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Eric Owens

Departments:

Voice and Opera

Photo: Dario Acosta

 

 

 

    • Bass-baritone Eric Owens has a unique reputation as an esteemed interpreter of classic works and a champion of new music. Equally at home in orchestral, recital and opera performances, Owens brings his powerful poise, expansive voice and instinctive acting faculties to stages around the world.

      Owens has created an uncommon niche for himself in the ever-growing body of contemporary opera works through his determined tackling of new and challenging roles. He received great critical acclaim for portraying the title role in the world premiere of Elliot Goldenthal’s Grendel with the Los Angeles Opera, and again at the Lincoln Center Festival, in a production directed and designed by Julie Taymor. Owens also enjoys a close association with John Adams, for whom he performed the role of General Leslie Groves in the world premiere of Doctor Atomic at the San Francisco Opera, and of the Storyteller in the world premiere of A Flowering Tree at Peter Sellars’s New Crowned Hope Festival in Vienna and later with the Los Angeles Philharmonic. Doctor Atomic was later recorded and received the 2012 Grammy for Best Opera Recording. Owens made his Boston Symphony Orchestra debut under the baton of David Robertson in Adams’s Nativity oratorio El Niño.

      Owens’s career operatic highlights include his San Francisco Opera debut in Otello conducted by Donald Runnicles; his Royal Opera, Covent Garden, debut in  Norma; Aida at Houston Grand Opera; Rigoletto, Il Trovatore and La Bohème at Los Angeles Opera; Die Zauberflöte for his Paris Opera (Bastille) debut; and Ariodante and L’Incoronazione di Poppea at the English National Opera. He sang Collatinus in a highly acclaimed Christopher Alden production of Britten’s The Rape of Lucretia at Glimmerglass Opera. A former member of the Houston Grand Opera Studio, Owens has sung Sarastro, Mephistopheles in Faust, Frère Laurent, Angelotti in Tosca, and Aristotle Onassis in the world premiere of Jackie O (available on the Argo label) with that company. Owens is featured on two Telarc recordings with the Atlanta Symphony: Mozart’s Requiem and scenes from Strauss’ Elektra and Die Frau ohne Schatten, both conducted by Donald Runnicles. He is featured on the Nonesuch Records release of A Flowering Tree. Owens has been recognized with multiple honors, including the 2003 Marian Anderson Award, a 1999 ARIA award, and second prize in the Plácido Domingo Operalia Competition, the Metropolitan Opera National Council Auditions and the Luciano Pavarotti International Voice Competition.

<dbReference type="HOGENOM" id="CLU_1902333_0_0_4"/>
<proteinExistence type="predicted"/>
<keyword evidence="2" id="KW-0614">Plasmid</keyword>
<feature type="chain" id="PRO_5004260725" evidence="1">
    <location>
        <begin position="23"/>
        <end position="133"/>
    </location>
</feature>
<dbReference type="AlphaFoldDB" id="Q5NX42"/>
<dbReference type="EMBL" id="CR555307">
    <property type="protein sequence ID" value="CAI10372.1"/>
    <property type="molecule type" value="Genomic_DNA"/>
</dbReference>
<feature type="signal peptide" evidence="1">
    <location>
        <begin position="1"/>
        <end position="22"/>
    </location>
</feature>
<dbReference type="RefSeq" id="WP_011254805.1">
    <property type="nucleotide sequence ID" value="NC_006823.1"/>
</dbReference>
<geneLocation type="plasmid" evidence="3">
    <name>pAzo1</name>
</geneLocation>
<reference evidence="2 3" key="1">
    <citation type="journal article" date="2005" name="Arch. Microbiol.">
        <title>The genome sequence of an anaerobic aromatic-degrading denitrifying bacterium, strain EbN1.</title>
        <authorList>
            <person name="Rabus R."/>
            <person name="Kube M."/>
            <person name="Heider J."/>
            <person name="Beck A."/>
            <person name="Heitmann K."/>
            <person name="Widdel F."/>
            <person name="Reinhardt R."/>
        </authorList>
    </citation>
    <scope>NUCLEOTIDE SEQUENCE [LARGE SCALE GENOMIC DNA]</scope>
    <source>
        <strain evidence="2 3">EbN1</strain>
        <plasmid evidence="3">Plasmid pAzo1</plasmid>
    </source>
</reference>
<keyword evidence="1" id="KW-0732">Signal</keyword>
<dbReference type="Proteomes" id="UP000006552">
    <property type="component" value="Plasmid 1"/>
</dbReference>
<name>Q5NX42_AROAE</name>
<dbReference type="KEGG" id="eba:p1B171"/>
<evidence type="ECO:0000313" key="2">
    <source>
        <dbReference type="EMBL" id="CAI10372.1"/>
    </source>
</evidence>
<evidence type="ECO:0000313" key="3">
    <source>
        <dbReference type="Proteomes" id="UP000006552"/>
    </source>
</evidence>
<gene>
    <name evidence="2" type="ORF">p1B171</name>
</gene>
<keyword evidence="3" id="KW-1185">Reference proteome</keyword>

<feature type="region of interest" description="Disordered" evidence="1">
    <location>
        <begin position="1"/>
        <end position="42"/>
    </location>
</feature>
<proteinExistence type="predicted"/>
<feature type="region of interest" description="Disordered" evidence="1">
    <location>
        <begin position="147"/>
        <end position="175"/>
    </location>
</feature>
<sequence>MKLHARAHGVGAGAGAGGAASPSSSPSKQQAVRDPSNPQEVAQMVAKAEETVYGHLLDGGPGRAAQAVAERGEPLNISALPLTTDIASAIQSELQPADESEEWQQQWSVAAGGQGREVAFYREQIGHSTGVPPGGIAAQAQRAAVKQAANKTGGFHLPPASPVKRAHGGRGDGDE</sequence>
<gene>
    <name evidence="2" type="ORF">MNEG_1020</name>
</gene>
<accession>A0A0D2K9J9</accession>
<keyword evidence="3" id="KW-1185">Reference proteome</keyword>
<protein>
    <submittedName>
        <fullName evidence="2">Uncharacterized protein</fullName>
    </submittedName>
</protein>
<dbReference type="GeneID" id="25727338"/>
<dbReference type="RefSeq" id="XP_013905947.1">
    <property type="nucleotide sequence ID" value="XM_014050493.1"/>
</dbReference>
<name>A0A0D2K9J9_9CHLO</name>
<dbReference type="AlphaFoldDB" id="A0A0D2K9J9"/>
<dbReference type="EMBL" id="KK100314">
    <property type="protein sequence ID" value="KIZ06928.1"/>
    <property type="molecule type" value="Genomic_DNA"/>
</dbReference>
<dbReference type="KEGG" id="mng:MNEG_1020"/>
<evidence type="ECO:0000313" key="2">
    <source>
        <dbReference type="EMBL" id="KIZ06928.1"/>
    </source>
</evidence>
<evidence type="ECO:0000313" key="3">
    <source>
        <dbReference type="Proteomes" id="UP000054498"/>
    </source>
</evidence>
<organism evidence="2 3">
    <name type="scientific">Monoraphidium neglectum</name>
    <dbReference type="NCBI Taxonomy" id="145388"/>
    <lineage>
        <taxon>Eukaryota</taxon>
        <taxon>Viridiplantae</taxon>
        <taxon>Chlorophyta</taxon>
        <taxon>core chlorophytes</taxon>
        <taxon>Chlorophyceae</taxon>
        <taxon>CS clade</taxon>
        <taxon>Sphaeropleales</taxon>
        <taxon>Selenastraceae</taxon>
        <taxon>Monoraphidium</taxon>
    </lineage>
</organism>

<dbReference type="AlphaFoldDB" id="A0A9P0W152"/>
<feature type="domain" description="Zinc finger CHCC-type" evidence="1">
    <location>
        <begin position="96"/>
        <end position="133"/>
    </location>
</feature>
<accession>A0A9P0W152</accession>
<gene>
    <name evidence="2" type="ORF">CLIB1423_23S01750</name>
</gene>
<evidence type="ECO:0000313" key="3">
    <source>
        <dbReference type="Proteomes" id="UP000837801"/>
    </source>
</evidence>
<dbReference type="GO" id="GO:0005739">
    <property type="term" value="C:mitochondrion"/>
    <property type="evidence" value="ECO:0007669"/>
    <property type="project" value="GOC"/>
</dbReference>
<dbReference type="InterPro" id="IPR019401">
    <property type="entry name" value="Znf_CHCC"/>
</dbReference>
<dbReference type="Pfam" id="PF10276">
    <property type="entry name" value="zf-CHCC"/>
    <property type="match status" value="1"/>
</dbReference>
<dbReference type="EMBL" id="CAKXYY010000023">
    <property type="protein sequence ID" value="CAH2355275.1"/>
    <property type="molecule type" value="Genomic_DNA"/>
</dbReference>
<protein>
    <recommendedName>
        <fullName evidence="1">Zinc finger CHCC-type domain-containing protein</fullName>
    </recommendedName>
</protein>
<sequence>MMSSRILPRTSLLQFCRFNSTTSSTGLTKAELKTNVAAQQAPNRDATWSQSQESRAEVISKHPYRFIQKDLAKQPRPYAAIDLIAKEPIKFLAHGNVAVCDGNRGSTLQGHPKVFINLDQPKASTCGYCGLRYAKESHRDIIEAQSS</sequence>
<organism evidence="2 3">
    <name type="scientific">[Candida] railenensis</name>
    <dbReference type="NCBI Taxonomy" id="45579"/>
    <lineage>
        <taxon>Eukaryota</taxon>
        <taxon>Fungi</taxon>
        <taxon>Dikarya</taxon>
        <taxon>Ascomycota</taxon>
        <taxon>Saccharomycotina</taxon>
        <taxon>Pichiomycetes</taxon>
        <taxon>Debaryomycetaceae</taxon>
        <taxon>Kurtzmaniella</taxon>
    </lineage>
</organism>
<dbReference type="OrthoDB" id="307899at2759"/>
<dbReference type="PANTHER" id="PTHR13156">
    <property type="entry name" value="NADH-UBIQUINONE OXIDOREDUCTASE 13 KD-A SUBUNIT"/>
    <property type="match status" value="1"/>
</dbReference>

A native of Philadelphia, Owens began his musical training as a pianist at the age of six, followed by formal oboe study at age eleven under Lloyd Shorter of the Delaware Symphony and Louis Rosenblatt of the Philadelphia Orchestra. He studied voice while an undergraduate at Temple University, and then as a graduate student at the Curtis Institute of Music. He currently studies with Armen Boyajian. He serves on the Board of Trustees of both the National Foundation for Advancement in the Arts and Astral Artistic Services.

    • "The towering bass-baritone Eric Owens … was magnificent in “Lost in the Stars.” Mr. Owens triumphed in the lead role of Stephen Kumalo. [His] complete identification with Kumalo comes through in every moment of his searing portrayal. … Mr. Owens’ delivery of the spoken lines, touched with a South African accent, was nuanced and powerful ... It was unbearably moving."

      Anthony Tommasini, The New York Times

       

      Owens' idiomatic use of the text went beyond the typical big-operatic moment, turning the scene into a startlingly intimate outpouring of a being who has been all-powerful until this very moment, when he must exile his favorite daughter. The sense of resignation was monumental in singing that was disarmingly quiet but audible, thanks to his rhetorical conviction - though conductor Smith didn't always hold back the orchestra."

      David Patrick Stearns, The Philadelphia Inquirer